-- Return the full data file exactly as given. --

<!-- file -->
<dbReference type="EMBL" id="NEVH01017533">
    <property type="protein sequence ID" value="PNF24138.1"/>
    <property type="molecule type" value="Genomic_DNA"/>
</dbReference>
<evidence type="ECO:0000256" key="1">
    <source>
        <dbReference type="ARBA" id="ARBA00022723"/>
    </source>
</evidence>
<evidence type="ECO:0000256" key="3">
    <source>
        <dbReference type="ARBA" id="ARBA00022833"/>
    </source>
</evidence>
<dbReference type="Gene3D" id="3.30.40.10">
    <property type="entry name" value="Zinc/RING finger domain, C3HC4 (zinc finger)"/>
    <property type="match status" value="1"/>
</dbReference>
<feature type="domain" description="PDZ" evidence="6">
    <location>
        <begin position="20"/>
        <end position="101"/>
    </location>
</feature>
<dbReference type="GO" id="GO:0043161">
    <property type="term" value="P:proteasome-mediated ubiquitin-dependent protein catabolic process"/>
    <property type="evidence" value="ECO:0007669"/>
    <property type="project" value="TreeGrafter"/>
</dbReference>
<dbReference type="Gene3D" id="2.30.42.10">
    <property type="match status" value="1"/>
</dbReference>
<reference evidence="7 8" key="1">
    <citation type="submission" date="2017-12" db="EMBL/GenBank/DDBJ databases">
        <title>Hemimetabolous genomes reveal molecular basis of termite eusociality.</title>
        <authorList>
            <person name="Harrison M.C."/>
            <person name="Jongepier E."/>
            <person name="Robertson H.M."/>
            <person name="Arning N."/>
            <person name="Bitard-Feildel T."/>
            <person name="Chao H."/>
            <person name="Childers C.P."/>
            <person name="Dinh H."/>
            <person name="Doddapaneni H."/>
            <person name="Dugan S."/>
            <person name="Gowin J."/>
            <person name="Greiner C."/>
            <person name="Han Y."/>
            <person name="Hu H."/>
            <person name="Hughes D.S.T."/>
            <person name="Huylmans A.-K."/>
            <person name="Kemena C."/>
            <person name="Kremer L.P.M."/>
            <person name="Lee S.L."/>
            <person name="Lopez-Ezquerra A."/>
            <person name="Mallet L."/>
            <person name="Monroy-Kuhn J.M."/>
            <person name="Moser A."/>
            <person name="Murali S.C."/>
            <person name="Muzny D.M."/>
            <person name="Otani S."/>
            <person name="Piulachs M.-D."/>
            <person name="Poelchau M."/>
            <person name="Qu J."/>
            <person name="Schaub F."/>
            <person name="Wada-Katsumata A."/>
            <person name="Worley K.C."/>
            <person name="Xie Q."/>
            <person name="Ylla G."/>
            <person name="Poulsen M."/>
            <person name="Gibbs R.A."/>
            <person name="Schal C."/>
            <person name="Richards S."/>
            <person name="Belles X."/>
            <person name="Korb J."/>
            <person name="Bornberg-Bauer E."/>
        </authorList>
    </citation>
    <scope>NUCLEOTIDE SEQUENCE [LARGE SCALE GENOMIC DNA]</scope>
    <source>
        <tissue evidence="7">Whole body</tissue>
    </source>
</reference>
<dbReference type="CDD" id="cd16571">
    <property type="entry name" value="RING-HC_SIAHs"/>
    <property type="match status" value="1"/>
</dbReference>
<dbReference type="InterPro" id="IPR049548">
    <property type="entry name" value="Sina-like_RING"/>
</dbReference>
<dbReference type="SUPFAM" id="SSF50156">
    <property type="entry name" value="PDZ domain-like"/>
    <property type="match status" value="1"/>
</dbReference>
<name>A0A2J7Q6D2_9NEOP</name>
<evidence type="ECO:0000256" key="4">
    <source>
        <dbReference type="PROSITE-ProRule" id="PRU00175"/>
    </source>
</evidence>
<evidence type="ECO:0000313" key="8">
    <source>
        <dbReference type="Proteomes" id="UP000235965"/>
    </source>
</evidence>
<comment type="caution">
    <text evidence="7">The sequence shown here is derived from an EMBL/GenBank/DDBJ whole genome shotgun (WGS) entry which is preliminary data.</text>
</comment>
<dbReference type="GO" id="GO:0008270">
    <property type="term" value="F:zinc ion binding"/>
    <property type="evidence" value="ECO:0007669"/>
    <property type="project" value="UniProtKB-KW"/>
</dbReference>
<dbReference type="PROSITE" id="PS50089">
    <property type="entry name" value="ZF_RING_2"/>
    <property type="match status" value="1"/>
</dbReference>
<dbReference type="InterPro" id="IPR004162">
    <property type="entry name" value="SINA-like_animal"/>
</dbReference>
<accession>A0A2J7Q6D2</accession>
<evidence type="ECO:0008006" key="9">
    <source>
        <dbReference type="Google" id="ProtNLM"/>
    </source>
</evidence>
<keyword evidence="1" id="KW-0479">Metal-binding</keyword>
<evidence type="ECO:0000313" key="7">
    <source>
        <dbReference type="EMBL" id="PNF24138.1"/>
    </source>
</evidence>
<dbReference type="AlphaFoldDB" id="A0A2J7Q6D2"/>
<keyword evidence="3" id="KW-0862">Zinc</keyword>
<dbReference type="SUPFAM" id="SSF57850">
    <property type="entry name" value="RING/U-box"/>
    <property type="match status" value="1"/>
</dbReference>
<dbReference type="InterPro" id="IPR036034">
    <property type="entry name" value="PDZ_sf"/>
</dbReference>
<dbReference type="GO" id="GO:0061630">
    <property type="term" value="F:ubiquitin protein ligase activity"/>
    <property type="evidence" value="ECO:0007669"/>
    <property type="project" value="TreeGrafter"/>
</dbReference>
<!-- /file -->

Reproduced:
<dbReference type="EMBL" id="NEVH01017533">
    <property type="protein sequence ID" value="PNF24138.1"/>
    <property type="molecule type" value="Genomic_DNA"/>
</dbReference>
<evidence type="ECO:0000256" key="1">
    <source>
        <dbReference type="ARBA" id="ARBA00022723"/>
    </source>
</evidence>
<evidence type="ECO:0000256" key="3">
    <source>
        <dbReference type="ARBA" id="ARBA00022833"/>
    </source>
</evidence>
<dbReference type="Gene3D" id="3.30.40.10">
    <property type="entry name" value="Zinc/RING finger domain, C3HC4 (zinc finger)"/>
    <property type="match status" value="1"/>
</dbReference>
<feature type="domain" description="PDZ" evidence="6">
    <location>
        <begin position="20"/>
        <end position="101"/>
    </location>
</feature>
<dbReference type="GO" id="GO:0043161">
    <property type="term" value="P:proteasome-mediated ubiquitin-dependent protein catabolic process"/>
    <property type="evidence" value="ECO:0007669"/>
    <property type="project" value="TreeGrafter"/>
</dbReference>
<dbReference type="Gene3D" id="2.30.42.10">
    <property type="match status" value="1"/>
</dbReference>
<reference evidence="7 8" key="1">
    <citation type="submission" date="2017-12" db="EMBL/GenBank/DDBJ databases">
        <title>Hemimetabolous genomes reveal molecular basis of termite eusociality.</title>
        <authorList>
            <person name="Harrison M.C."/>
            <person name="Jongepier E."/>
            <person name="Robertson H.M."/>
            <person name="Arning N."/>
            <person name="Bitard-Feildel T."/>
            <person name="Chao H."/>
            <person name="Childers C.P."/>
            <person name="Dinh H."/>
            <person name="Doddapaneni H."/>
            <person name="Dugan S."/>
            <person name="Gowin J."/>
            <person name="Greiner C."/>
            <person name="Han Y."/>
            <person name="Hu H."/>
            <person name="Hughes D.S.T."/>
            <person name="Huylmans A.-K."/>
            <person name="Kemena C."/>
            <person name="Kremer L.P.M."/>
            <person name="Lee S.L."/>
            <person name="Lopez-Ezquerra A."/>
            <person name="Mallet L."/>
            <person name="Monroy-Kuhn J.M."/>
            <person name="Moser A."/>
            <person name="Murali S.C."/>
            <person name="Muzny D.M."/>
            <person name="Otani S."/>
            <person name="Piulachs M.-D."/>
            <person name="Poelchau M."/>
            <person name="Qu J."/>
            <person name="Schaub F."/>
            <person name="Wada-Katsumata A."/>
            <person name="Worley K.C."/>
            <person name="Xie Q."/>
            <person name="Ylla G."/>
            <person name="Poulsen M."/>
            <person name="Gibbs R.A."/>
            <person name="Schal C."/>
            <person name="Richards S."/>
            <person name="Belles X."/>
            <person name="Korb J."/>
            <person name="Bornberg-Bauer E."/>
        </authorList>
    </citation>
    <scope>NUCLEOTIDE SEQUENCE [LARGE SCALE GENOMIC DNA]</scope>
    <source>
        <tissue evidence="7">Whole body</tissue>
    </source>
</reference>
<dbReference type="CDD" id="cd16571">
    <property type="entry name" value="RING-HC_SIAHs"/>
    <property type="match status" value="1"/>
</dbReference>
<dbReference type="InterPro" id="IPR049548">
    <property type="entry name" value="Sina-like_RING"/>
</dbReference>
<dbReference type="SUPFAM" id="SSF50156">
    <property type="entry name" value="PDZ domain-like"/>
    <property type="match status" value="1"/>
</dbReference>
<name>A0A2J7Q6D2_9NEOP</name>
<evidence type="ECO:0000256" key="4">
    <source>
        <dbReference type="PROSITE-ProRule" id="PRU00175"/>
    </source>
</evidence>
<evidence type="ECO:0000313" key="8">
    <source>
        <dbReference type="Proteomes" id="UP000235965"/>
    </source>
</evidence>
<comment type="caution">
    <text evidence="7">The sequence shown here is derived from an EMBL/GenBank/DDBJ whole genome shotgun (WGS) entry which is preliminary data.</text>
</comment>
<dbReference type="GO" id="GO:0008270">
    <property type="term" value="F:zinc ion binding"/>
    <property type="evidence" value="ECO:0007669"/>
    <property type="project" value="UniProtKB-KW"/>
</dbReference>
<dbReference type="PROSITE" id="PS50089">
    <property type="entry name" value="ZF_RING_2"/>
    <property type="match status" value="1"/>
</dbReference>
<dbReference type="InterPro" id="IPR004162">
    <property type="entry name" value="SINA-like_animal"/>
</dbReference>
<accession>A0A2J7Q6D2</accession>
<evidence type="ECO:0008006" key="9">
    <source>
        <dbReference type="Google" id="ProtNLM"/>
    </source>
</evidence>
<keyword evidence="1" id="KW-0479">Metal-binding</keyword>
<evidence type="ECO:0000313" key="7">
    <source>
        <dbReference type="EMBL" id="PNF24138.1"/>
    </source>
</evidence>
<dbReference type="AlphaFoldDB" id="A0A2J7Q6D2"/>
<keyword evidence="3" id="KW-0862">Zinc</keyword>
<dbReference type="SUPFAM" id="SSF57850">
    <property type="entry name" value="RING/U-box"/>
    <property type="match status" value="1"/>
</dbReference>
<dbReference type="InterPro" id="IPR036034">
    <property type="entry name" value="PDZ_sf"/>
</dbReference>
<dbReference type="GO" id="GO:0061630">
    <property type="term" value="F:ubiquitin protein ligase activity"/>
    <property type="evidence" value="ECO:0007669"/>
    <property type="project" value="TreeGrafter"/>
</dbReference>